Monday, August 30, 2010 British Museum Mystery

From the BBC:
British Museum alert will remain mystery

29 August 2010 Last updated at 08:58 ET

The British Museum has reopened after a suspected noxious substance left visitors with irritated eyes and throats, as managers admitted the cause of the scare will remain a mystery.At least 8,000 people were evacuated from the British Museum on Saturday after what was described as a "gas" incident.

Police and the fire brigade moved in but have been unable to identify the cause.

Nobody was injured during the incident.

A British Museum spokeswoman said: "The fire brigade conducted a full search but could not find anything.

"They declared the site safe and handed back control of the museum at 5pm."

She continued: "The answer won't ever be known for sure.

"It was just a strange one-off incident."

A London Fire Brigade spokesman said: "When we arrived we used our equipment to carry out very extensive checks.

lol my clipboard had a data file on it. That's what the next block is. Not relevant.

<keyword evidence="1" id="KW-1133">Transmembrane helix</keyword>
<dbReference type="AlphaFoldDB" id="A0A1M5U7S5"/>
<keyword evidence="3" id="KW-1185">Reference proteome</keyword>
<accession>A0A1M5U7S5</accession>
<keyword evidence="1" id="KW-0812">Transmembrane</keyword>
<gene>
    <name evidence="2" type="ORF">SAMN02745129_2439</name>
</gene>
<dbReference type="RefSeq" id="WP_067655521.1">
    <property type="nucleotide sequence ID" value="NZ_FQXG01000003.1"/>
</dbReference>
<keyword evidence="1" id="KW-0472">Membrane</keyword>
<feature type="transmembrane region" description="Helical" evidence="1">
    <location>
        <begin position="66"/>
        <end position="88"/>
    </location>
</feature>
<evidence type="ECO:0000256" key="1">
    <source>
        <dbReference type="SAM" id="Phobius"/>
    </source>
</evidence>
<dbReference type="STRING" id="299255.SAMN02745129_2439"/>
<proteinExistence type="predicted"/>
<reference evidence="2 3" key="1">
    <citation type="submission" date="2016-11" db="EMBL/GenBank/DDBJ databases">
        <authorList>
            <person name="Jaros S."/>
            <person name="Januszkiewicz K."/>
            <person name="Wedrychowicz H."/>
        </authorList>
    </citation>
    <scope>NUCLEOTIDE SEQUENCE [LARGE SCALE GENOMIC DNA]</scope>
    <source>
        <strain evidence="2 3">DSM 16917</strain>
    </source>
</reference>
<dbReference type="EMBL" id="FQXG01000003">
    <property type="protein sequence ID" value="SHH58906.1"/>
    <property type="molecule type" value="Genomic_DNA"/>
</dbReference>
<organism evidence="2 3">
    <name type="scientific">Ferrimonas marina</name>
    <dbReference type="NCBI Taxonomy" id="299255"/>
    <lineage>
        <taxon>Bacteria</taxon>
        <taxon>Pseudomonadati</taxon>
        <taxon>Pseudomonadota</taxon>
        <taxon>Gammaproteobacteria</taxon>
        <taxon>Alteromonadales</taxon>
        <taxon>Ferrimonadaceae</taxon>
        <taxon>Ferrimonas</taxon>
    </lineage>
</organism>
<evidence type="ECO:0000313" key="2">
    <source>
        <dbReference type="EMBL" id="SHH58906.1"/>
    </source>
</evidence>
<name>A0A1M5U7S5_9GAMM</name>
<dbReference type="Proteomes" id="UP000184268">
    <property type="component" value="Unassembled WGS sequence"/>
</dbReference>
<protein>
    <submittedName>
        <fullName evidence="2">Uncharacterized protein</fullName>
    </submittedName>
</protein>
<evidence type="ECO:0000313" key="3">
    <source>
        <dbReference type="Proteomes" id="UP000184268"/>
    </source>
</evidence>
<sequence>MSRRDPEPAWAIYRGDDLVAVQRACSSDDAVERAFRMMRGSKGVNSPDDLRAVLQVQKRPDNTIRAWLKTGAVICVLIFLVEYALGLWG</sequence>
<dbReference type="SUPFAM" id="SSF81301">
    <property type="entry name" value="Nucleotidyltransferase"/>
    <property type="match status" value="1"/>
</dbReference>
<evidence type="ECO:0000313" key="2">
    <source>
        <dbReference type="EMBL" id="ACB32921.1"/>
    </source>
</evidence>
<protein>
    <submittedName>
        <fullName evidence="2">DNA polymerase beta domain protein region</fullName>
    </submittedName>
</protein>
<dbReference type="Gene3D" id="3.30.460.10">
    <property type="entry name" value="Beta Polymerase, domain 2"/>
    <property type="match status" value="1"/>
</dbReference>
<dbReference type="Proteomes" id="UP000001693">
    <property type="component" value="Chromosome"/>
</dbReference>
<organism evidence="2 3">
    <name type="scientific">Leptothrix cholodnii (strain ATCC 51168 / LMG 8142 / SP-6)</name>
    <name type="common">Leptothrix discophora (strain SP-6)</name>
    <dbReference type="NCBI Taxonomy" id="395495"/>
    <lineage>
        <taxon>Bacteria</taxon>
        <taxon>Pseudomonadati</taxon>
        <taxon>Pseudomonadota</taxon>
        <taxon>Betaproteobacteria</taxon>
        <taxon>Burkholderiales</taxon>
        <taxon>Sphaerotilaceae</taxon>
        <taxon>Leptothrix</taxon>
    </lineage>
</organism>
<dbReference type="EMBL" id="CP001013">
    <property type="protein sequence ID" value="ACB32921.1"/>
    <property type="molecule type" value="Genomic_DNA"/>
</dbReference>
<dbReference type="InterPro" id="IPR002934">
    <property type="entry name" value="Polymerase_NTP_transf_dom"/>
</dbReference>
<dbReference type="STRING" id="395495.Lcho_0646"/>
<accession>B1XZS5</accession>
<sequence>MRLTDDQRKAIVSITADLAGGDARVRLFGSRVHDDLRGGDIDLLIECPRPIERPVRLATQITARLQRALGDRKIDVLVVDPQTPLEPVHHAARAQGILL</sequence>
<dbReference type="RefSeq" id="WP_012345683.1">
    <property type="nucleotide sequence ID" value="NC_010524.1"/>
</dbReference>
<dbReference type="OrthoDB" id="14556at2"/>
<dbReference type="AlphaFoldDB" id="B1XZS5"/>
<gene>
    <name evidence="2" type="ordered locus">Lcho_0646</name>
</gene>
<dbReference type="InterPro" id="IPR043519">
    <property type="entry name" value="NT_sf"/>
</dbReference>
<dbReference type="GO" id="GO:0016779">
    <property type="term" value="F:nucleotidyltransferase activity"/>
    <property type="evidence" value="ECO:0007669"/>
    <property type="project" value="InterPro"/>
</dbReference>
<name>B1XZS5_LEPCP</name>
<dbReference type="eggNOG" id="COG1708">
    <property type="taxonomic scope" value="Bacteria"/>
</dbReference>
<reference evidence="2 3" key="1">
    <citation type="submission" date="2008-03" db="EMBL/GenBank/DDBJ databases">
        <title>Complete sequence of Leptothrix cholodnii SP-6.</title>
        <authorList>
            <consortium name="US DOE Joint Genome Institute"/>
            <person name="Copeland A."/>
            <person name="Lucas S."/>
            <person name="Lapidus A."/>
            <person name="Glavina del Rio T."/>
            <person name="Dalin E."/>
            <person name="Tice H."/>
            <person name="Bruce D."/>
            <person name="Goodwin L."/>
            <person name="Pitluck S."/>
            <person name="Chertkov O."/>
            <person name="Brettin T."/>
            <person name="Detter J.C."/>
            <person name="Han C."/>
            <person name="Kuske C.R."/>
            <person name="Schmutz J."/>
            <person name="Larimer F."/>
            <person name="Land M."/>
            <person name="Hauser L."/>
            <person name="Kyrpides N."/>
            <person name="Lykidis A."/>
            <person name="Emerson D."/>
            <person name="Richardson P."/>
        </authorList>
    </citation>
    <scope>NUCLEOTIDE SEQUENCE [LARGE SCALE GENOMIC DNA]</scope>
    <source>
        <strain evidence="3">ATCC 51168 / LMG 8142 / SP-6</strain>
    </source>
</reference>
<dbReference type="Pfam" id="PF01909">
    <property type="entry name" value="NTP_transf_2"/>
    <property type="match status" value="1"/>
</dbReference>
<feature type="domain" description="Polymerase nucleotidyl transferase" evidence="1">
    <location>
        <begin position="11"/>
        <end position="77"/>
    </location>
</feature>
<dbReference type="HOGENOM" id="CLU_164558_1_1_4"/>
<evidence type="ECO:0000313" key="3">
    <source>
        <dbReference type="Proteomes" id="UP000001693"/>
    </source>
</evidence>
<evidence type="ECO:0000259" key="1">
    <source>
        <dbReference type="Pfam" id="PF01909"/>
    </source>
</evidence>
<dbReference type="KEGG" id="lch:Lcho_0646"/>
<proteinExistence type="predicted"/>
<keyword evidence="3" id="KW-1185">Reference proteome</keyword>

"We were there for about four hours. But we did not get any readings."

The spokesman added: "People may well have smelt something but it dispersed before we got there."
Mass panics are nothing new, though most reports we get these days typically involve schoolgirls and/or the developing world. There was a case in the US a couple of years back where a spritz of perfume set off fears of gas attacks, and I wonder if a similar cause wasn't at work here as well.

On the other hand, this is exactly the kind of thing a brilliant criminal mastermind might engineer if he needed some alone time with an exhibit. No fatalities means no follow-up investigation, so you can swap out some rare artifact with a cunning copy or resurrect the mummy of the Princess of Amen-Ra without anyone being the wiser. At least until you're marching your army of animated terracotta soldiers down Victoria Embankment.